It's early September, and there's already a nip in the air ın the mornıngs.
From my living room wındow, when I look past the hıgh rıse constructıon canyon where I lıve, I see these 2 hills that are actually very, very close to town....At 6 or 6:30 most evenings, I see 2 or 3 hanggliders/parasailers doıng theır thing. My assignment to myself for thıs weekend is to go out to the mountain and check out the recreational facilities. It would be nice if we could go cross-country skiing or snowboarding on Saturdays on Mt. Erciyes.
Everything is very dusty in this suburb due to all the new construction. A village has been overtaken by the very new university with high rises sprouting everywhere for faculty and staff housing, etc.
Work looks like it is going to be good. Sınce the real universıty doesn't open until next year, only those needed to pass the English proficiency test are comıng to the hazerlik (my program) this year. Only 170 students are startıng out, so that will mean smaller class sizes and less stress at the onset. However, ın November more students will come to enter the Economic and Administration and the Arts and Scıences Faculties.
The universıty ıs clearly a well-supported endeavor. Teachers are quite sharp. Yesterday I was working wıth a guy who went to the US on a Fulbrıght in hıs senior year of undergrad.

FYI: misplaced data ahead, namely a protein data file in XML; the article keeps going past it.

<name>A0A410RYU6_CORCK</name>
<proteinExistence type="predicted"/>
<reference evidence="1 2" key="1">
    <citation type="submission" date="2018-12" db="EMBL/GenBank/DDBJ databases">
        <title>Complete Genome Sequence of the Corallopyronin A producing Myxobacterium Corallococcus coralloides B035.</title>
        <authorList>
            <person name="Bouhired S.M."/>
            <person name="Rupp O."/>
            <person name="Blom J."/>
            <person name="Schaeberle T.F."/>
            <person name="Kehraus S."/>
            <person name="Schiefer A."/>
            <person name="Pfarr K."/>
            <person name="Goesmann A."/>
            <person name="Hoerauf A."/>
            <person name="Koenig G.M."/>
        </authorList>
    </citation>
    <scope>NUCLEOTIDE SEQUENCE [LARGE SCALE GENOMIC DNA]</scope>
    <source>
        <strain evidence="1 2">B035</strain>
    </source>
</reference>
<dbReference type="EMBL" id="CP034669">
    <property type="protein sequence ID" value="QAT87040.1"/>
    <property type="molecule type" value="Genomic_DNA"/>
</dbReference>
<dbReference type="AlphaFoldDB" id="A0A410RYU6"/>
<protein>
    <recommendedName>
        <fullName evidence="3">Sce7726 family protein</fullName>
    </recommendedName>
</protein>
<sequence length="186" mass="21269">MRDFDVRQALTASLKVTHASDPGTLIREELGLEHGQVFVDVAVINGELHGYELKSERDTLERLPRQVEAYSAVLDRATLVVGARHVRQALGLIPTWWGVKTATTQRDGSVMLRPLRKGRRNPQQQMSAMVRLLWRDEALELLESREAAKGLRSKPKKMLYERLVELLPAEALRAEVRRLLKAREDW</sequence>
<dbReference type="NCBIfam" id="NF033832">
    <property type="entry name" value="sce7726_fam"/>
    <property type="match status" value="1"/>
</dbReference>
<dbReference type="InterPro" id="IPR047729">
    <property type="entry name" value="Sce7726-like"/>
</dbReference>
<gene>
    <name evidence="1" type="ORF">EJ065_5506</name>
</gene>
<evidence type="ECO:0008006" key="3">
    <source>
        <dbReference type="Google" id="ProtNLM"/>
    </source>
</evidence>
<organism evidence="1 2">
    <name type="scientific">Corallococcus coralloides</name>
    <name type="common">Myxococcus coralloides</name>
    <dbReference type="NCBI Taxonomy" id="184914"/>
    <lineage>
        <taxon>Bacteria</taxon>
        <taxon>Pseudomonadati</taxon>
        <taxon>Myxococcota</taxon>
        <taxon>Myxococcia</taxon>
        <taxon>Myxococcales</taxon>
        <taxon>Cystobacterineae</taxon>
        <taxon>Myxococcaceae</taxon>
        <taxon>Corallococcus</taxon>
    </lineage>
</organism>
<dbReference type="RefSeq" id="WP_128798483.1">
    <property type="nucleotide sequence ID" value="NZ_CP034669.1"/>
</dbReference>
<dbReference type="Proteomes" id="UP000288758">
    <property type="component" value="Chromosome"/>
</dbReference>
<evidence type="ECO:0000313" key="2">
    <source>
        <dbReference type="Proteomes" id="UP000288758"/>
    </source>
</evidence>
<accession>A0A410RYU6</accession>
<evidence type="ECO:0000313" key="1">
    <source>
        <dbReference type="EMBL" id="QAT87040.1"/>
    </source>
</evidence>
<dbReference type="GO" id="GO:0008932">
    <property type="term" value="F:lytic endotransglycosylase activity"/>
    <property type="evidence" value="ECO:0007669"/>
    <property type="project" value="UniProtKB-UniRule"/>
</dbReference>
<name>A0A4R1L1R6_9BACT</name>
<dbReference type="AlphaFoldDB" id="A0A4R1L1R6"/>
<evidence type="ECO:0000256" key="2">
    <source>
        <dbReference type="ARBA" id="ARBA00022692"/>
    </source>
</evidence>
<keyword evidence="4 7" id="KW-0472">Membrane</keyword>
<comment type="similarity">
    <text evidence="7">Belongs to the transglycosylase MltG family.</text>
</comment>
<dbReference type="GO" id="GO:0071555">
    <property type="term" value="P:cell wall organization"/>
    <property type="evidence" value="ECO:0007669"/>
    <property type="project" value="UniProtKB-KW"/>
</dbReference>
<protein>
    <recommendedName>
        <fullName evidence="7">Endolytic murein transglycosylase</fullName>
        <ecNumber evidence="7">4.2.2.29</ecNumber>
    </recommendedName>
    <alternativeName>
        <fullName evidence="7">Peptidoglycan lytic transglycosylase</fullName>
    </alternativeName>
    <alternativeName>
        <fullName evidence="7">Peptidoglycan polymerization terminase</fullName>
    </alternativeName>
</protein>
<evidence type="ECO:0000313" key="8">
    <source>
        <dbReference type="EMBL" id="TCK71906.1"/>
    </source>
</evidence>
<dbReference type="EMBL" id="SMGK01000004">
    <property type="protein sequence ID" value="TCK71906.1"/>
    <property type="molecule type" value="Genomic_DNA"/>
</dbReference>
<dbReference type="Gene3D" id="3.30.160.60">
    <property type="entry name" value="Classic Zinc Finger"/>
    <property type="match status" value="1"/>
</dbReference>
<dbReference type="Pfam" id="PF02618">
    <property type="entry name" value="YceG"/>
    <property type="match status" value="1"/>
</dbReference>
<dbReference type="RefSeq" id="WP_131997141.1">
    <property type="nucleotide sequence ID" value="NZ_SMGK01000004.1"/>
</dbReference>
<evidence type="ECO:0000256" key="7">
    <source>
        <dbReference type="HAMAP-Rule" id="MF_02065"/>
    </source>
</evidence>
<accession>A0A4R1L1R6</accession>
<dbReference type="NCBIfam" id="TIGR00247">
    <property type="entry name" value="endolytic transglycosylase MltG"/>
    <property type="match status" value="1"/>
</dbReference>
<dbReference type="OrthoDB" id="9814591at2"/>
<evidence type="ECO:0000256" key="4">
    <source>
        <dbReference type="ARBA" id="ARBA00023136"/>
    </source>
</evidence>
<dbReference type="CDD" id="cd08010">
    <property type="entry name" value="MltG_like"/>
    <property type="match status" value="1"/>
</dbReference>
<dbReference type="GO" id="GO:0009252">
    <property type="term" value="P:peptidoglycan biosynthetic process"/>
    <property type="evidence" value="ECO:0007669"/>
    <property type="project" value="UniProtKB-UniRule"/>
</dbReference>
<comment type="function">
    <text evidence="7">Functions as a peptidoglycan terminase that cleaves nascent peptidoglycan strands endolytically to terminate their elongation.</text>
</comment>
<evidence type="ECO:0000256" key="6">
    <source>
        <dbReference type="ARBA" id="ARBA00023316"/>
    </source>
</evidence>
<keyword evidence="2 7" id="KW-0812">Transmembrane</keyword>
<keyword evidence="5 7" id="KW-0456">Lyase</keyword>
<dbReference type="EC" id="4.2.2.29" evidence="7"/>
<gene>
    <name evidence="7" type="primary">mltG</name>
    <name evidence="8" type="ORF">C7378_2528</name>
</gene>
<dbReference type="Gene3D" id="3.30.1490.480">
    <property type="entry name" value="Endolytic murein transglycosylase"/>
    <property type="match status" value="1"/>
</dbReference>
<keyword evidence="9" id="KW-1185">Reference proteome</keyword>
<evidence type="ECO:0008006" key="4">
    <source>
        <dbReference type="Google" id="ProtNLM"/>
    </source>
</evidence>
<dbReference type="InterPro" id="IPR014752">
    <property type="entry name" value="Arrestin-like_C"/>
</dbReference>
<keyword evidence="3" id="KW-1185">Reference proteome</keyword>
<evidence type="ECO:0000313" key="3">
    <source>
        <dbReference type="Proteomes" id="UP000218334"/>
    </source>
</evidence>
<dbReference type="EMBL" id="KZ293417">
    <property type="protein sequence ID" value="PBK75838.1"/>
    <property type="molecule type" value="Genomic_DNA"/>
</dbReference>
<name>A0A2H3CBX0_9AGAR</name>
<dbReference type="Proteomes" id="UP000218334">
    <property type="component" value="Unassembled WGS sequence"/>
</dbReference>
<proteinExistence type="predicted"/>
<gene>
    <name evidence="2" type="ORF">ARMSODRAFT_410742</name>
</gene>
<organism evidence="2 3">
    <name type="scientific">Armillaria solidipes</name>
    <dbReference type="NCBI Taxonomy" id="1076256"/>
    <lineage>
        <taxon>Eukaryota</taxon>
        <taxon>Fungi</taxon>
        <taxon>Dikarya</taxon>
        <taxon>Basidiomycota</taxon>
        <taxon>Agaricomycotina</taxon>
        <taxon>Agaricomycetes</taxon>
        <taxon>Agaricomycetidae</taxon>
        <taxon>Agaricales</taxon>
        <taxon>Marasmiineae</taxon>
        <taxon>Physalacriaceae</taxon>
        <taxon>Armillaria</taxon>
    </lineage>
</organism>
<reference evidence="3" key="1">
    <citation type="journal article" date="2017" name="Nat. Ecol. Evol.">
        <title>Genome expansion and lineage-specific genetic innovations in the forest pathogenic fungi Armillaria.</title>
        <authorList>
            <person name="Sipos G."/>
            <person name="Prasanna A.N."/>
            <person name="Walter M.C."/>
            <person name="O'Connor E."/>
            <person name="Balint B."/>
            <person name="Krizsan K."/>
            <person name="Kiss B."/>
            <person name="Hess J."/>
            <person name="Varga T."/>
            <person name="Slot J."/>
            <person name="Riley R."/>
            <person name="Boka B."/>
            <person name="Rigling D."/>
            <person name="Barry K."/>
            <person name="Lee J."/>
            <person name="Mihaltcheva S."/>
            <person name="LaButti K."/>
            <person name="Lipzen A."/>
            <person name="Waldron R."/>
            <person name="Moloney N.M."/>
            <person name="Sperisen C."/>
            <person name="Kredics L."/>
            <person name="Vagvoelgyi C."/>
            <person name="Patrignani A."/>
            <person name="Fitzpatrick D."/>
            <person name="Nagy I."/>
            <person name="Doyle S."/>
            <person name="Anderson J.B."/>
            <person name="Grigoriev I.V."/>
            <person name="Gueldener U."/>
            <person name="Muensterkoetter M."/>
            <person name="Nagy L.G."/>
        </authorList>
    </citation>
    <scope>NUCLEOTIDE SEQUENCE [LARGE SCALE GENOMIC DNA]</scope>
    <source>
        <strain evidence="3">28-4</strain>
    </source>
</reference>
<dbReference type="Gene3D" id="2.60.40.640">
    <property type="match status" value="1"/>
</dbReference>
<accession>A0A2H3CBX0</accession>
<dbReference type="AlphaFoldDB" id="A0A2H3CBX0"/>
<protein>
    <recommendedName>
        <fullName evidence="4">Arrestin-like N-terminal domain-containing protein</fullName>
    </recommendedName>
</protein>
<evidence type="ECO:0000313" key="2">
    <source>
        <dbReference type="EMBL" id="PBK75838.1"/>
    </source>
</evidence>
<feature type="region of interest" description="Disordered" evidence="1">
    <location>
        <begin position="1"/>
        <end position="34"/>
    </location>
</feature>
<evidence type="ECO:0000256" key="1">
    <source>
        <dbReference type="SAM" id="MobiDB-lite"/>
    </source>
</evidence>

The call to prayer in the evening is hauntingly beautiful. At 3 am, loud drums are beaten - the type used in marching bands, but also has a Native American feel to it. I found that rather cool and interesting, believe it or not, even at 3 AM!
We stand out!
Virtually no tourists in the city center of Kayseri. There's a big old castle and a bunch of mosques and sarcophagi that go back 800 to 1,000 years ago. Fascinating.
Many women are scarfed. Eileen says the conservatism of Kayseri doesn't affect her. She and my other colleagues have lived all over the world and they have incredible stories to tell. They are encouraging and inspiring me to be a big gırl today and get myself around town as I learn to be independent.
A very dear Turkish woman, Serpil, took me shoppıng for haırcut (went to Hılton whıch ıs the only 5 star hotel in Kayserı - haircut, eyebrows, and tip totaled 14 lira where at the Fearrıngton Vıllage Hair, it would run the equivalent of 100 lira), athletic shoes, and cell phone. For some unknown reason until we have Turkısh residency permıts, a Turkısh person has to sign off on our cell phone purchases. Serpil can do two more, so she saıd she would get cell phones for you and Alex.
Gawd I miss you guys and want you to be here.